James Wehn, Van Vleck Curator of Works on Paper, hosts an in-gallery conversation about Art of Enterprise: Israhel van Meckenem’s 15th-Century Print Workshop. As the exhibition’s curator, Wehn will take a close look at selected works and a discuss van Meckenem’s role in developing printmaking as a fine art.
Registration is required to attend.
About the Exhibition
Discover parallels between the business of 15th-century printmaking and today’s branding practices in “Art of Enterprise: Israhel van Meckenem’s 15th-Century Print Workshop,” on view Dec. 18, 2023-March 24, 2024 at the Chazen Museum of Art at the University of Wisconsin–Madison. The exhibition will be the first in the United States to present new research about the role Israhel van Meckenem (German, 1440/1445-1503) played in developing printmaking as a fine art and will feature more than 60 objects that place his important engravings alongside images he copied from his contemporaries, including Master ES, Martin Schongauer and Albrecht Dürer.
“Israhel van Meckenem was the first printmaker to experiment with using his name as a brand or a trademark,” said exhibition curator James Wehn, the Chazen’s Van Vleck curator of works on paper. “‘Art of Enterprise’ presents a new opportunity to look at Israhel van Meckenem as not only a printmaker but an entrepreneur during a time when there was no concept of copyright or legal protections for intellectual capital like we have today. The works on view illuminate how longstanding copy culture collided with the new ability to replicate an image through printmaking and, as a result, prompted emerging concepts of authenticity and authorship.”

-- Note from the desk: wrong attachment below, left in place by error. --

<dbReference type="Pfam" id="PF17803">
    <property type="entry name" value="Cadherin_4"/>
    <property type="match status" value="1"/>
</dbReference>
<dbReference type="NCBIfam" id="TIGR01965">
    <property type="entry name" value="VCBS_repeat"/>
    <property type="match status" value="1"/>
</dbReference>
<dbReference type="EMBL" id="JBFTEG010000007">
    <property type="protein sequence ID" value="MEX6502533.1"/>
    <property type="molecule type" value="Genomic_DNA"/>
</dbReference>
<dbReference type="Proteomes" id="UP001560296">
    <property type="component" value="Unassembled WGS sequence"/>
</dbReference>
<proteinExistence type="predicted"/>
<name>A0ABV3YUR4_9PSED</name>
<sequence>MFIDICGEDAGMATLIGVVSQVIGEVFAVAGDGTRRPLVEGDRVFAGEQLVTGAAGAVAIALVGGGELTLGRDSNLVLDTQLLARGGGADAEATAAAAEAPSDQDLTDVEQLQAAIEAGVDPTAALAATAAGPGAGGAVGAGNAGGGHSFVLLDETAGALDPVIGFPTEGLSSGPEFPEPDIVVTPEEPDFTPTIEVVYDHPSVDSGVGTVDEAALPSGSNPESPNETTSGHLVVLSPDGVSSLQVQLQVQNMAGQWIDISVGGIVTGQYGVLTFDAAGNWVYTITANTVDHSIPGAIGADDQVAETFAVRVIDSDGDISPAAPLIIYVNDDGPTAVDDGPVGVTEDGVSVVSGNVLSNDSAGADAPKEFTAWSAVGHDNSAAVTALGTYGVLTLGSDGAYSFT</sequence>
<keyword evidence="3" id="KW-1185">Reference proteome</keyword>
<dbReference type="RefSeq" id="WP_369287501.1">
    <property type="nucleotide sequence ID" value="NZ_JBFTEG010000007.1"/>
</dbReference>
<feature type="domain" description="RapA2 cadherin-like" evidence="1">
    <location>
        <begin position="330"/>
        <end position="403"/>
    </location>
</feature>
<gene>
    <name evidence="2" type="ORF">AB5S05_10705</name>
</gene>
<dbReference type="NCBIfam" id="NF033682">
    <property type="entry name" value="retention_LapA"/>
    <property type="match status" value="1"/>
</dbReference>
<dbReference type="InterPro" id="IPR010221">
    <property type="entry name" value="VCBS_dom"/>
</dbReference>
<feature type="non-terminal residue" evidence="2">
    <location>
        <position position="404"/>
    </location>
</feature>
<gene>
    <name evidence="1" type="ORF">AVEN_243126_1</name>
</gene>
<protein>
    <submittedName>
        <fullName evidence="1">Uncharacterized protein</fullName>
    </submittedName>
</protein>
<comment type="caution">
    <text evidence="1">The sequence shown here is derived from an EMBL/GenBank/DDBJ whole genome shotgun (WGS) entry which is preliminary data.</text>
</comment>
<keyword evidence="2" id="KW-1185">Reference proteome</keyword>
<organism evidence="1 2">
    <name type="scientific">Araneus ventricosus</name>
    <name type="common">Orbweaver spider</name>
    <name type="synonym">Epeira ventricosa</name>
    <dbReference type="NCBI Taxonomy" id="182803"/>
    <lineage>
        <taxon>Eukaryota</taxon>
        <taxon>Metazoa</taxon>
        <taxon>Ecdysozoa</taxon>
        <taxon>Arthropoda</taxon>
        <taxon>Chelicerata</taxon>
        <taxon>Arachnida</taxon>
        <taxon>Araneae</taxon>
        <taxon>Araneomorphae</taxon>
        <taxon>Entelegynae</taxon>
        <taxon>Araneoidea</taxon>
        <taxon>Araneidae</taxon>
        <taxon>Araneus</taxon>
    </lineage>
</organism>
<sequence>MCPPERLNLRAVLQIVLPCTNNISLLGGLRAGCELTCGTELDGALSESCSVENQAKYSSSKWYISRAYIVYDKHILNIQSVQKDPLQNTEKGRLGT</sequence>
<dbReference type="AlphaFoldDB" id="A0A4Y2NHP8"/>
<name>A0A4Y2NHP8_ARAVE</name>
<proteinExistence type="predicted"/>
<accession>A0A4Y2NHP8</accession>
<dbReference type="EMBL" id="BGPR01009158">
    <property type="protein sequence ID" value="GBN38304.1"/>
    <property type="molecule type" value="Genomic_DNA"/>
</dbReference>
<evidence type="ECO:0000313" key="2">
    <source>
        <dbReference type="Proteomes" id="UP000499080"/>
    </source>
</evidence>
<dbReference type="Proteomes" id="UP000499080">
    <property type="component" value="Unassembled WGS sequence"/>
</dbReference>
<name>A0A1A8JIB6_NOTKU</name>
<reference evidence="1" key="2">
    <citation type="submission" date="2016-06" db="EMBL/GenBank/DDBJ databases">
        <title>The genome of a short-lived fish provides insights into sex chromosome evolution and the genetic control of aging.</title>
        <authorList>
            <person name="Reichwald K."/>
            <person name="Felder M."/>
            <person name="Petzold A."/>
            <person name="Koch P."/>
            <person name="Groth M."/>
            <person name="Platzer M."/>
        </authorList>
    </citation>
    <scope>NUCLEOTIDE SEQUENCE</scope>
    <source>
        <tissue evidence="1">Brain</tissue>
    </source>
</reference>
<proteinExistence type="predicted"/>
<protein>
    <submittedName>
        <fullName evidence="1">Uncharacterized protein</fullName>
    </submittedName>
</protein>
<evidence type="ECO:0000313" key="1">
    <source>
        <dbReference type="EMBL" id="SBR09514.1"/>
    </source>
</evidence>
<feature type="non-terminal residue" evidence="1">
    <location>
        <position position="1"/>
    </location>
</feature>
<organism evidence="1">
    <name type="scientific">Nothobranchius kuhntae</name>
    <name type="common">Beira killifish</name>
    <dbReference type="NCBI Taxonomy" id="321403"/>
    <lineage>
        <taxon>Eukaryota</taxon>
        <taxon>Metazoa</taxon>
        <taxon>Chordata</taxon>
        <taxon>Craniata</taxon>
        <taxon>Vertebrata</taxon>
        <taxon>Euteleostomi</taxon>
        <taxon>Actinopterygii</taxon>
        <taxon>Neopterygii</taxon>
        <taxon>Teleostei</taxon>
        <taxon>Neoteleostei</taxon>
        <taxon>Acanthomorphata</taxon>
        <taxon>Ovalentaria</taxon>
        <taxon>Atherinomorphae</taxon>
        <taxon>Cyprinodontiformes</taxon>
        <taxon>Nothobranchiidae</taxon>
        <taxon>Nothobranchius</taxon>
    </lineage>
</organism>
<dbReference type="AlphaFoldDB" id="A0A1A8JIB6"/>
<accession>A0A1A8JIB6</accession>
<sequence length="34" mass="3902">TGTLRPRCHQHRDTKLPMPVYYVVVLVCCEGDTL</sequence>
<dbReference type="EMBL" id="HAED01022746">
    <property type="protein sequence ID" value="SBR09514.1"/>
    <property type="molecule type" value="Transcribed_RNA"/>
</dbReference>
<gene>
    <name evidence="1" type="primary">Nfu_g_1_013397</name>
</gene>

The exhibition explores the business of printmaking in the late 15th century, focusing on Israhel’s operation of a productive workshop during the initial rise of printed text and images in Europe. The engravings in the exhibition highlight Israhel’s primary audiences and the ways they used engravings. The exhibition will also explore his strategic use of materials like paper and copper, as well as the development of new products, including intricate ornamental designs, engraved indulgences, scenes of everyday life and the earliest printed self-portrait.